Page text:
KPI’s in Venue Management

I recently asked my LinkedIn network what KPI’s, besides revenue, they use for their entertainment venue analysis.

 

I figured this would be a tough question because I removed the most prevalent answer when it comes to venue management analysis – revenue generation. I wanted to omit the low-hanging fruit to force my network to consider other Key Performance Indicators regarding their entertainment space and how valuable they can be.

 

For those who do not understand what KPI’s are.  Here is a quick and simple breakdown from Investopedia. According to their site. “Key performance indicators (KPI) are a set of quantifiable measures that a company uses to gauge its performance over time. These metrics are used to determine a company’s progress in achieving its strategic and operational goals, and also to compare a company’s finances and performance against other businesses within its industry.”

 

The revenue metrics are the most important and fairly easy to digest in regards to entertainment booking. If you book a band and they sell out the venue. That is a positive KPI. Just remember, if you are in charge of assigning revenue metrics you should include ancillary income such as food and drink sales.  I have seen many situations where one act didn’t sell out the room but brought in a demographic that drank the house dry resulting in an overall larger return on investment.

 

Key Performance Indicators go beyond just revenue-generating metrics. Better institutions will assign them to other areas of the business eco-system such as cost reduction, process improvements, and customer satisfaction. All of these variables work off of one another and when assigned properly and analyzed consistently can lead to exponential growth.  Here are a few suggestions of non-revenue generating KPI’s to consider for an entertainment venue.

 

Cost Reduction: Is the venue overstaffed? Are your performance hours not in-line with your demographic (e.g. does the room die at 11:00 pm, but you are paying entertainment and employees to be on-site until 2:00 am)?

 

Process Improvement: Are you getting your guests in fast enough and moving them to areas of revenue such as the bar efficiently?

 

Customer Satisfaction: Are you monitoring the social chatter regarding your venue?  Are the reviews of your entertainment, venue, and operations positive? Are you surveying past customers to learn about their experiences to share with your team?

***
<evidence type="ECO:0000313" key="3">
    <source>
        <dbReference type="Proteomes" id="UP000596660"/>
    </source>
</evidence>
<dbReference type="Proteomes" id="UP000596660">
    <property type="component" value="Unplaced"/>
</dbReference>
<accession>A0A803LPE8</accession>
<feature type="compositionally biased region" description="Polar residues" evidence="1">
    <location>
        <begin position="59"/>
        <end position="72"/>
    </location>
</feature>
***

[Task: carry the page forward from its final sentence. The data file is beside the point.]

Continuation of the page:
*BONUS – Employee Satisfaction: Are you talking to your team to see if THEY are happy? Do you survey guests regarding their experience with specific employees through analysis such as Net Promoter Scores and satisfaction surveys?

 

These are just a few suggestions regarding non-revenue KPI’s you can adapt for your entertainment venue. Just remember each business environment is different and you may have to tweak your analysis to uncover your areas of weakness and opportunity.  If you would like some help analyzing your entertainment venue, give me a shout.

 

 

Five Take-A-Ways from Five Years Booking and Managing Entertainment

I celebrate my five-year anniversary with Mike Moloney Entertainment on March 1st, 2018 and what a crazy, chaotic, and fun ride it has been. So, I wanted to share with you five take-a-ways from my time as a booking agent and entertainment manager.  Enjoy!

 

It’s Still About Opportunities to See

Gone are the days of malls, mom and pop stores, and various other brick and mortar outlets. They have been replaced by online merchants, specialty “long-tail sites like Etsy,” demand channels such as eBay, and social sales through Facebook, Pinterest, and Instagram among others.

 

When the distribution point of your product changes, it is imperative that your marketing strategies change with it. Why? New distribution points suggest you are dealing with consumers who have adopted new purchasing behaviors or, perhaps even more challenging. You need to re-train existing customers on these new digital protocols without losing their business. A great example lies in the fact that online buyers can’t physically touch the merchandise before they buy it. For some, who have grown up in the “online” world. This isn’t an issue. However, for department stores such as JCPenney’s and Macy’s with a funnel full of brick and mortar customers used to handling the merchandise. This is a problem that must be addressed.